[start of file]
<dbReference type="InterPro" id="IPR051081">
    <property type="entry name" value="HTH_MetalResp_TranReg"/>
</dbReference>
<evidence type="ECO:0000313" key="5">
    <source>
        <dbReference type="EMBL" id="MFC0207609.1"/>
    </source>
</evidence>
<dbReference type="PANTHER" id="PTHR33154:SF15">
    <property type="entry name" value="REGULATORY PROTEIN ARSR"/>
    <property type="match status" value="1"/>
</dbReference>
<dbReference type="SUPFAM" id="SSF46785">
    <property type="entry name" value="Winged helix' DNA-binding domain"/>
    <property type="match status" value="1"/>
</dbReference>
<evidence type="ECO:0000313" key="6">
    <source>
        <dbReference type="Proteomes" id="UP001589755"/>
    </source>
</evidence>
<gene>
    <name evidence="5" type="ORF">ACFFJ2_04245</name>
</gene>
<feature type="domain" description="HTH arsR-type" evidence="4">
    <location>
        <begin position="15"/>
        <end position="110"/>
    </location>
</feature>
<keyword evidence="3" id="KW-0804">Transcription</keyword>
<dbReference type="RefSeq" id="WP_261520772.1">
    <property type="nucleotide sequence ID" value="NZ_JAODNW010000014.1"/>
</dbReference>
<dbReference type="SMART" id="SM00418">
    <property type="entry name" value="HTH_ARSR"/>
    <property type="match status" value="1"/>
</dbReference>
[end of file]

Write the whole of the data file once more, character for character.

<dbReference type="InterPro" id="IPR051081">
    <property type="entry name" value="HTH_MetalResp_TranReg"/>
</dbReference>
<evidence type="ECO:0000313" key="5">
    <source>
        <dbReference type="EMBL" id="MFC0207609.1"/>
    </source>
</evidence>
<dbReference type="PANTHER" id="PTHR33154:SF15">
    <property type="entry name" value="REGULATORY PROTEIN ARSR"/>
    <property type="match status" value="1"/>
</dbReference>
<dbReference type="SUPFAM" id="SSF46785">
    <property type="entry name" value="Winged helix' DNA-binding domain"/>
    <property type="match status" value="1"/>
</dbReference>
<evidence type="ECO:0000313" key="6">
    <source>
        <dbReference type="Proteomes" id="UP001589755"/>
    </source>
</evidence>
<gene>
    <name evidence="5" type="ORF">ACFFJ2_04245</name>
</gene>
<feature type="domain" description="HTH arsR-type" evidence="4">
    <location>
        <begin position="15"/>
        <end position="110"/>
    </location>
</feature>
<keyword evidence="3" id="KW-0804">Transcription</keyword>
<dbReference type="RefSeq" id="WP_261520772.1">
    <property type="nucleotide sequence ID" value="NZ_JAODNW010000014.1"/>
</dbReference>
<dbReference type="SMART" id="SM00418">
    <property type="entry name" value="HTH_ARSR"/>
    <property type="match status" value="1"/>
</dbReference>